Negotiating the price of your soul
My favorite ad campaign in New
York City is one to recruit more teachers. One ad reads, "How
many people go back 20 years later to thank their middle manager?"
The ad raises the questions: At what point are we willing to trade
personal satisfaction for personal wealth? At what point have we
sold our souls?
Eventually, we all make a decision about how much
money we want to earn and what we are willing to do to get it. Even
though we think of money as a way to attain freedom, it's often
the people who make the most money who feel the least freedom to
make these decisions. And when someone perceives that it's too late
or too difficult to embark on making this very difficult decision,
that person misses out on one of those decisions that help us make
our lives our own.
These are questions that AP chemistry did not prepare
me for. These are questions that my B.A. in history did not address.
So in my early 20s I was lost; it is hard to spend 20 years in school,
thinking about very interesting, important things, only to find
out that jobs for recent college graduates that pay a living wage
do not generally require any important thought on any important
My first understanding of the money-fulfillment conundrum
was when I was 21 and adamantly refused to do any work that did
not have intrinsic value. I ended up living in my parent's attic,
listening to lectures about how I had to find a way to support myself
or my parents would throw me out. I became a bike messenger (and
my parents threw me out anyway), and I learned that intrinsic value
also comes in the form of being able to pay for my own food and
It took me 10 years to figure out that I actually
did enjoy corporate America. The team aspect of management requires
the same skills I used as the captain of my college basketball team.
The ladder-climbing, politics-mongering aspect of management requires
the same skills as a good round of chess. To me, corporate America
is like a game for adults, and I was lucky to discover that the
games that make me happy also bring in money. I am not sure I would
ever have known this about myself if I had not lived on Ramen noodles
while experimenting with the idea of trading money for meaning.
My husband took a different route. He went straight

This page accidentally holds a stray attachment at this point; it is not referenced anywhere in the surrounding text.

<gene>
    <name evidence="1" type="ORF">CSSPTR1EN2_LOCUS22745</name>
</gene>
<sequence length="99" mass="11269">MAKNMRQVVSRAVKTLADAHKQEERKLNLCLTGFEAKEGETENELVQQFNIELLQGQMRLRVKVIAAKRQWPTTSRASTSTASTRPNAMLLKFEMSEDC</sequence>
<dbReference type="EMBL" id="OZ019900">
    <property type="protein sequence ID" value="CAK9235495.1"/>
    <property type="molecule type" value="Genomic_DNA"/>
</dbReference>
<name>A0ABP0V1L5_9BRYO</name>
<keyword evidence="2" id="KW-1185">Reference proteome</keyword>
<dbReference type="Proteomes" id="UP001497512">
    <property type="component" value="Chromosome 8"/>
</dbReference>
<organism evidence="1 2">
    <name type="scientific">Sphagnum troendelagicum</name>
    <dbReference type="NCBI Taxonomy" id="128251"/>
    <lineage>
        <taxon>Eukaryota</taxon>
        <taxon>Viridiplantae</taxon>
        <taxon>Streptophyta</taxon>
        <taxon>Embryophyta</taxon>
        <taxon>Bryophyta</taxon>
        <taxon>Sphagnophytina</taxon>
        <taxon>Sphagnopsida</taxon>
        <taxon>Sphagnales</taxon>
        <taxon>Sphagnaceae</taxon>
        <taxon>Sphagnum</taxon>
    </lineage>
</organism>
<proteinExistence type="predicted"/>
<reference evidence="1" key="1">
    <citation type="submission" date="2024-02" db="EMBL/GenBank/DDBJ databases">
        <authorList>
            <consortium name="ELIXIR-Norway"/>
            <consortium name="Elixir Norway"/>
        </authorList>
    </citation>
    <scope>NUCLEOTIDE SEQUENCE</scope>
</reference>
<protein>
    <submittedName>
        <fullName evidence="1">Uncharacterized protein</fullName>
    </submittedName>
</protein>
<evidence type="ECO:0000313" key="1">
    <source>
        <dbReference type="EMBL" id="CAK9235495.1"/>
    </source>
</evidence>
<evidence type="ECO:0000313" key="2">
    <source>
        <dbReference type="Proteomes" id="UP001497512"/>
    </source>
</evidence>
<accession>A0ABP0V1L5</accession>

from college to a fast-track career in corporate America, but he
finds the whole scene laughable. He cannot believe how little work
managers do (he has cited me as an example). He cannot believe that
being on time takes precedence over being exact (he cites the software
his company launched). He resents reporting to a manager who is
not doing Nobel-Prize caliber inquisition, and he is annoyed when
he has to manage people who cannot do the job as exactly and perfectly
as he can.
So we decided to drastically cut back our spending
-- for the foreseeable future -- while he figures out what sort
of job would make him happy. I am scared because I have harbored
a financial vision of our future that does not involve a one-salary
family. But I am more scared of spending my life with someone who
does not enjoy his job. So we are leveraging the fact that our overhead
is low, and my husband is looking at possibilities.
He has called many people in the nonprofit sector
to figure out the best way to translate his money-grubbing brand-building
experience into human rights activist relevance. As it turns out,
six of the seven people he talked to were frustrated with their
jobs because they either did not make enough money to live on or
did not make enough difference to justify missing out on the corporate
salaries of their friends. The interesting thing was, though, each
person was struggling to figure out how to balance their desire
to change the world with their desire to support themselves. No
one said, "I'm scared to think about changing careers"
because no one was making much money.
And then we had dinner with my friend who is a user-interface
designer. He is Mr. Employable -- the guy who got laid off on Monday
and got a job on Tuesday and used his enormous severance for a down
payment on a co-op.
But he is not happy. He hates his job. He said he's
hated it for a long time, but didn't tell anyone because he felt
guilty complaining when he didn't know what would make him happier.
I said, "Why don't you try switching careers," and he
said, "I can't now that I have the mortgage."
It takes courage to take risks to find out what makes
you happy. Most people do not get it right on the first try. Once
you accept that career dissatisfaction is a distinct possibility,
then you can plan for flexibility. Think twice about buying a house
that will prevent you from taking a salary cut to change careers.
Realize that the higher you let your fixed costs go, the lower the
chance is that you will feel freedom to examine your work-life honestly.
Some people rescue abused children from street life.
Some people sell junk bonds to millionaires. No one would claim
they could know the right decision for you, (besides, maybe, your
parents). But there is a right decision -- and you know it when
you feel it. So face up to the hard decisions, and remember that
some people followed their dreams and made a ton of money for doing
so -- eBay, for example, was built on a cherished collection of
Pez dispensers. You can always hope that you will be next. Just
don't bank on it.
-- Updated: March 23, 2004